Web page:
It is not to be overlooked that the Kelmar Corporation unsuccessfully sought an injunction on the ground that the Watershed Act was unconstitutional. The District had delayed incurring expense until all constitutional issues relating to its procedure and authority were disposed of by the Scott County court action. Once the Scott County court had held the act to be constitutional the District moved ahead with the project, which is now well under way. All steps necessary to furnish items of local cooperation are nearly complete *680 lands have been assessed, assessments have been levied, money has been paid and expended by the District. Can plaintiffs now, after ignoring all opportunities to appeal any claimed constitutional issues, be heard to say they are entitled to an injunction? Certainly failure to exhaust available remedies in a timely manner when those remedies are simple, direct, and expedient constitutes a bar to an unseasonable action in equity. It cannot be said that the opportunities for plaintiffs to raise objections were either impractical or inadequate. As was said in Larson v. Freeborn County, 267 Minn. 383, 387, 126 N.W.2d 771, 773, plaintiffs "have not been denied an adequate remedy at law but have simply neglected to invoke available remedies in a timely manner."

A person who thinks that his constitutional rights are invaded by an act of the legislature or of an administrative board must raise the objection at the earliest available opportunity and exhaust the remedies which may have been provided for the correction of unreasonable and improper orders before he will be permitted to make an attack on the constitutionality of the statute. See, Carter v. Texas, 177 U.S. 442, 20 S. Ct. 687, 44 L. Ed. 839; Chicago-Sandoval Coal Co. v. Industrial Comm., 301 Ill. 389, 134 N.E. 158; State ex rel. Powell v. State Bank of Moore, 90 Mont. 539, 4 P.2d 717, 80 A.L.R. 1494; Western & Atlantic R. v. Michael, 172 Ga. 561, 158 S.E. 426; Union Interchange, Inc. v. Allen, 140 Mont. 227, 370 P.2d 492; 16 Am.Jur.(2d) Constitutional Law, § 115.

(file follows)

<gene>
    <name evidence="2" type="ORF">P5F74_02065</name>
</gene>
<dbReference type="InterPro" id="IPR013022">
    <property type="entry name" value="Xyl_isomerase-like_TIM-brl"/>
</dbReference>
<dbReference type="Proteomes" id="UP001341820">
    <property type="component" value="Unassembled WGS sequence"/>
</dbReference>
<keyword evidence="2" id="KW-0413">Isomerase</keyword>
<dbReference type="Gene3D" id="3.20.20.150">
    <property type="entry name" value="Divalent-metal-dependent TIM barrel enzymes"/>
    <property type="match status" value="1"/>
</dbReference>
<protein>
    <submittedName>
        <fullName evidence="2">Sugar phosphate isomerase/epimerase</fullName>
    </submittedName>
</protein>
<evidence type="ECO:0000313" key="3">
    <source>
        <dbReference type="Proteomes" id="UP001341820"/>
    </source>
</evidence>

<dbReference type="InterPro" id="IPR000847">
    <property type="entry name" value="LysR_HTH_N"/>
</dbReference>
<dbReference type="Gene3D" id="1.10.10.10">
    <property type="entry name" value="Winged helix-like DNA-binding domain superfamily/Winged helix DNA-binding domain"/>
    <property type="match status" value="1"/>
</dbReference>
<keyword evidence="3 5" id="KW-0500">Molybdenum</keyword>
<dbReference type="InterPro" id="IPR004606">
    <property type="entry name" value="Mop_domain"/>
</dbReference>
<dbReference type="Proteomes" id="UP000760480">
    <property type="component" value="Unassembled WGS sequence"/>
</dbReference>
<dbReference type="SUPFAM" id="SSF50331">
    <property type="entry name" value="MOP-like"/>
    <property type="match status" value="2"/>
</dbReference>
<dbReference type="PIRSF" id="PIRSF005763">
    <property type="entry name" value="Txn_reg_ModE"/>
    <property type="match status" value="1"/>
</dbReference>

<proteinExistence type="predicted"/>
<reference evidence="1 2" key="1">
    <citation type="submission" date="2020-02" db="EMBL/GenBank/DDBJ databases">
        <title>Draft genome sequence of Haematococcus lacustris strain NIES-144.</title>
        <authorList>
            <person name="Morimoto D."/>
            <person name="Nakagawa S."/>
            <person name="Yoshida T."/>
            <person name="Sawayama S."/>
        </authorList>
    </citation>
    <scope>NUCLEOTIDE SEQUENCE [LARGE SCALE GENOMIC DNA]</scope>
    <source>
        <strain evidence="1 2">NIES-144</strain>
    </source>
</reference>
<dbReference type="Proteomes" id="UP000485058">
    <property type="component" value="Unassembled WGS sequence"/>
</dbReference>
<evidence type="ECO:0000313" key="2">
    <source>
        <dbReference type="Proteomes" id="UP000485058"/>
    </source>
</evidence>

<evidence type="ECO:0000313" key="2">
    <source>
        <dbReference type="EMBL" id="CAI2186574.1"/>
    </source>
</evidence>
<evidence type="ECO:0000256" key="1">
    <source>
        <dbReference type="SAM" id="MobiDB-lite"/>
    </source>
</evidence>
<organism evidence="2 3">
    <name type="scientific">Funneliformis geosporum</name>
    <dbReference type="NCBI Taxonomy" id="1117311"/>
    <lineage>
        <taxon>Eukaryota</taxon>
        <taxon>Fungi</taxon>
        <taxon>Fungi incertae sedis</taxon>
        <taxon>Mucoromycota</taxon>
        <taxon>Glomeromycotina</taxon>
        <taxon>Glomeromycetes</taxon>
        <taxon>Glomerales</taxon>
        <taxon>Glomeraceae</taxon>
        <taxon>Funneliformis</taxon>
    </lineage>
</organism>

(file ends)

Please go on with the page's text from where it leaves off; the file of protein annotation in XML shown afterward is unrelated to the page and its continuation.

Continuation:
The only constitutional question that can be raised at this stage of the proceeding is whether the plaintiffs have been deprived of property without due process of law by an inadequate condemnation award or by an assessment in excess of the benefits conferred by the project, and the proper way to raise this question is by an appeal under § 112.80 from the order of the Board of Managers confirming the appraisers' report.

Since plaintiffs failed to challenge the validity of the proceedings of the District, in a timely manner when the opportunity was present, they may not do so by this action. Clearly the public policy approved in Larson v. Freeborn County, supra, suggests that a proceeding properly initiated by a governmental body ought to be free from harassment by landowners who have slept on their rights.

However, we think it clear that in the absence of flagrant abuse or purely arbitrary action the legislature consistently with both the State and Federal Constitutions may provide for the establishment of local watershed districts to include real property which will be specially benefited by drainage, flood control, or other improvements therein and may also provide that such districts, in order to acquire, construct, maintain, and operate such improvements, may impose special tax burdens upon the lands benefited. It has been held both by State and Federal courts that where, within the scope of its power, the legislature itself has found that the lands included in a special assessment district will be specially benefited by improvements, prior appropriate and adequate inquiry is presumed and the finding is conclusive. Chesebro v. Los Angeles County Flood Control Dist., 306 U.S. 459, 59 S. Ct. 622, 83 L. Ed. 921; People ex rel. Chapman v. Sacramento Drainage Dist., 155 Cal. 373, 103 P. 207. In Louisville & N. R. Co. v. Barber Asphalt Paving Co., 197 U.S. 430, 25 S. Ct. 466, 49 L. Ed. 819, wherein a property owner claimed that a special assessment against its property for paving was unconstitutional because its use of the property made it impossible for the improvement to benefit the land, the United States Supreme Court, through Mr. Justice Holmes, said (197 U.S. 435, 25 S. Ct. 467, 49 L.Ed. 822):